John Dory with braised rice, calamari & broad beans.
Patrick Craig describes his menu as modern Italian, and the influence is obvious in his choice of many ingredients, the techniques he learnt at the hand of Florentino’s Guy Grossi in early 2000 and the recently expanded pasta and risotto section at Maris. But, in a way, the label is an understatement.
Craig has been influenced by the Michelin-starred Italian food he admired in Japan and a range of other cultural influences – and combined it all with his own creativity and affinity for bold flavours.
Maris is Craig’s and wife Gabby’s first restaurant. They opened it in 2005 and the then 26-year-old quickly gained recognition. Five years on, there have been changes. The shopfront space underwent a revamp at the hand of interior designer Harriet Devlin earlier this year, and Craig has installed a new young kitchen team and sommelier Liam Hutchison (ex Taxi and Circa).
He’s always cleverly pitched Maris to Malvern locals by having a short, smart wine list, which has been given added depth under Hutchison, and also allowing them to BYO wine. He admits that has reduced his margins, but it’s helped created a loyal customer base, too – although, really, they must come for the challenging, imaginative, artistically presented food.
Take the entrée quail burger: It arrives atop a shaped white “luna” plate and the house-made bun (terrific house-made bread is another obvious Italian influence at Maris) holds an intense, gamey quail patty, a delicate slice of lardo (cured Italian-style pork), a few pieces of earthy, sweet caramelised onions and crisp green salad leaves, all underneath a prettily fried quail egg. Despite its serious execution, there’s a sense of fun to this dish.
It stars alongside a starter dish of ocean-cured trout with smoky potato, apple and horseradish – which on paper sounds slightly bland. But from its arrival in a clear glass bowl, the swirls of orange flesh in the creamy, hickory-smoked potato create a sense of occasion. There’s an unsweetened crème Anglaise layer that’s enhanced by the bite of the horseradish and a scattering of apple pieces that add texture and complexity.
Mains include the expanded pasta and risotto section, with offerings such as buckwheat pasta with savoy cabbage, potato cream and taleggio cheese, or spaghettini with ragu of chicken, pork and veal sweetbreads. They sound fantastic, but we opt for the John Dory with spicy sausage, braised rice, calamari and broad beans, which is a new spring dish, and duck breast flavoured with juniper, leg meat baked with eggplant and potato, which Craig says is a house specialty.
The excellent piece of white fish was close to perfect (perhaps a little undercooked at its centre for my liking) and rested on a dark, richly braised bed of glutinous rice, flavoured with fish stock, saffron and zesty pieces of sausage. At first bite, I expected the delicate fish to be overwhelmed by the intensity of the rice element, but the flavour combinations and textural balance were excellent. Translucent pieces of calamari and the sweet, juicy broad beans finished the package elegantly.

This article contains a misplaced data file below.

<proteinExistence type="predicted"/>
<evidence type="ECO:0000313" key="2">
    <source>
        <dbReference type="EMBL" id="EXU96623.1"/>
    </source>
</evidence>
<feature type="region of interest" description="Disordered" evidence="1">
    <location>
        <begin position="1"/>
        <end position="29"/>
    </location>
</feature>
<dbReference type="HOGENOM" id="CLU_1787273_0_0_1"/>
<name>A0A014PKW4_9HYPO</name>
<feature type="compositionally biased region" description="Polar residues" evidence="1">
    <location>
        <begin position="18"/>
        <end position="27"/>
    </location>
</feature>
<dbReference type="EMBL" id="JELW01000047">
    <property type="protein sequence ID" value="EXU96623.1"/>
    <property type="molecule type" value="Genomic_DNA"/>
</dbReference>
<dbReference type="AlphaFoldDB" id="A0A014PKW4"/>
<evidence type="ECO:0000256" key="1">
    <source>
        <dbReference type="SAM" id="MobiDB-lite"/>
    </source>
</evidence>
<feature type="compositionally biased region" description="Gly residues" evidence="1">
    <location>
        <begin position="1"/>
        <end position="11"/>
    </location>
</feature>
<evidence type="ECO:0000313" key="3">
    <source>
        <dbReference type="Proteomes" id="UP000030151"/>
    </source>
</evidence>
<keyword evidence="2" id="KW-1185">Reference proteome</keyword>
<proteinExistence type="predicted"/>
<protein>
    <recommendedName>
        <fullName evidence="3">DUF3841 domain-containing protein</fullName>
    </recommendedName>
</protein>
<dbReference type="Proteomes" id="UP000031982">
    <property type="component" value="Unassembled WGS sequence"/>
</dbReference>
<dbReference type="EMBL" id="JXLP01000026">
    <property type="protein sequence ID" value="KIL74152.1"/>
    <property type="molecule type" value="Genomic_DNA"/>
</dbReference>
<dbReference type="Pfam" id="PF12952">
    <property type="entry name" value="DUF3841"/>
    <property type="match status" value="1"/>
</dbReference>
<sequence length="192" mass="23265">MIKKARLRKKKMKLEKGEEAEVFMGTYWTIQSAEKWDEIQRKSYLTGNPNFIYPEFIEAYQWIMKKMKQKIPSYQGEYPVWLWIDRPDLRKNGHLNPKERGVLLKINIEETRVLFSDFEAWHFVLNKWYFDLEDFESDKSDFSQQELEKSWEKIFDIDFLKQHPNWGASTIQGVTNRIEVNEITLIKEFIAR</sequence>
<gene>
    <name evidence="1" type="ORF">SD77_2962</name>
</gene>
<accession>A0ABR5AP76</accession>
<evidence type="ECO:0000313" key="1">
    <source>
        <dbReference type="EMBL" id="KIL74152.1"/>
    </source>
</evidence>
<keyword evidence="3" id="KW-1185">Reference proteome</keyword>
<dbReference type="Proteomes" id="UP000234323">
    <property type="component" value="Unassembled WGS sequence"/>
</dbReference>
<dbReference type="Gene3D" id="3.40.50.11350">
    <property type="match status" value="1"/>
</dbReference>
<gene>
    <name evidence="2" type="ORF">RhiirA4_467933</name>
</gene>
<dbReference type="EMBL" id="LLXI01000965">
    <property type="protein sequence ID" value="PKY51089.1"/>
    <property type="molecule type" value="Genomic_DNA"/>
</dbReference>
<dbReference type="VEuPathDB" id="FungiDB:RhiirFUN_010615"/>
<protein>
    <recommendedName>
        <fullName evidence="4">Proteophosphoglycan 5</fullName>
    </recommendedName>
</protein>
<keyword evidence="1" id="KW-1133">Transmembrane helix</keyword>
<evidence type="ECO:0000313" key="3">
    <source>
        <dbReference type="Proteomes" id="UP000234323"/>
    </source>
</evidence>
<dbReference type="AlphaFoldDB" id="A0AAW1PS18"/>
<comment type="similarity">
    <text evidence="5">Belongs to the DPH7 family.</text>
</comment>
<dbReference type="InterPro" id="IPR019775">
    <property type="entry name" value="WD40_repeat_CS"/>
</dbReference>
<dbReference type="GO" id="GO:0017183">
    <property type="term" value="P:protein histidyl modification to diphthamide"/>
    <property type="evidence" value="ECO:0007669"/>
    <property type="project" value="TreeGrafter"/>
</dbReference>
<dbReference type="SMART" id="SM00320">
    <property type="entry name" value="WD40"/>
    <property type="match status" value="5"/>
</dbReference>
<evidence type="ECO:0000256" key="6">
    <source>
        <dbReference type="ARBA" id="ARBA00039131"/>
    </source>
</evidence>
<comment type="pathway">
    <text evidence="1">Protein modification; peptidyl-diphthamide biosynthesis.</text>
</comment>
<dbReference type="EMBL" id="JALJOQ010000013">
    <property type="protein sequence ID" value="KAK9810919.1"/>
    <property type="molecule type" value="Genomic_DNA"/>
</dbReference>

It’s little wonder that Craig has kept the duck dish on his menu for almost 18 months. It’s a triumphant combination of classic flavours. The expertly cooked duck breast has been marinated with basil, fennel, juniper berries and star anise and rests on a fresh, bright bed of spring peas and basil. A small pot of excellent layered eggplant, duck-leg meat and parmesan, in the style of a melanzane, accompanies it.
Desserts such as the spiced quince with pear and ginger sorbet, paired with a vanilla custard, and the Valrhona chocolate and hazelnut soil topped with a cherry sorbet, served with a chocolate-encased caramel custard, sounded too good to decline. I would have liked a little more of the ginger and spice flavours in the first dish – and a better taste of my companion’s chocolate dish – but again these were beautifully presented, carefully crafted, memorable dishes.
There are many things to like about Maris. It’s in the suburbs, so parking is pretty easy, and it’s BYO so you can bring your own treasured bottle of wine. The staff is relaxed, pleasant and informative and prices are reasonable. But in the end it’s the food that does the talking. Chef Patrick Craig’s menu is individual, pleasantly theatrical and full of bold, intriguing flavours. Malvern locals are lucky to have this family-owned business in their neighbourhood.
Maris Restaurant, 15 Glenferrie Road, Malvern
Phone \ 9500 0665
Chef \ Patrick Craig
Prices \ Entrees $15-$20; mains $20-$35; desserts $16
Open \ Tuesday-Friday noon-3pm; Tuesday-Saturday 6-10pm
Maris has undergone a refreshing Arctic blast. The space previously decorated by the owners had showcased many of their own furnishings: an antique sideboard and an eclectic mix of curios. But earlier this year, a transformation took place and now there are crisp white walls, lots of mirrors and smart marble tabletops. Black woven seats on fine chrome frames, a vividly coloured painting and decorative white ironwork add style and interest. It’s a likeable look for a suburban restaurant; it’s not overtly lavish, and when the venue is full, all else becomes a subtle backdrop to the food and the crowd.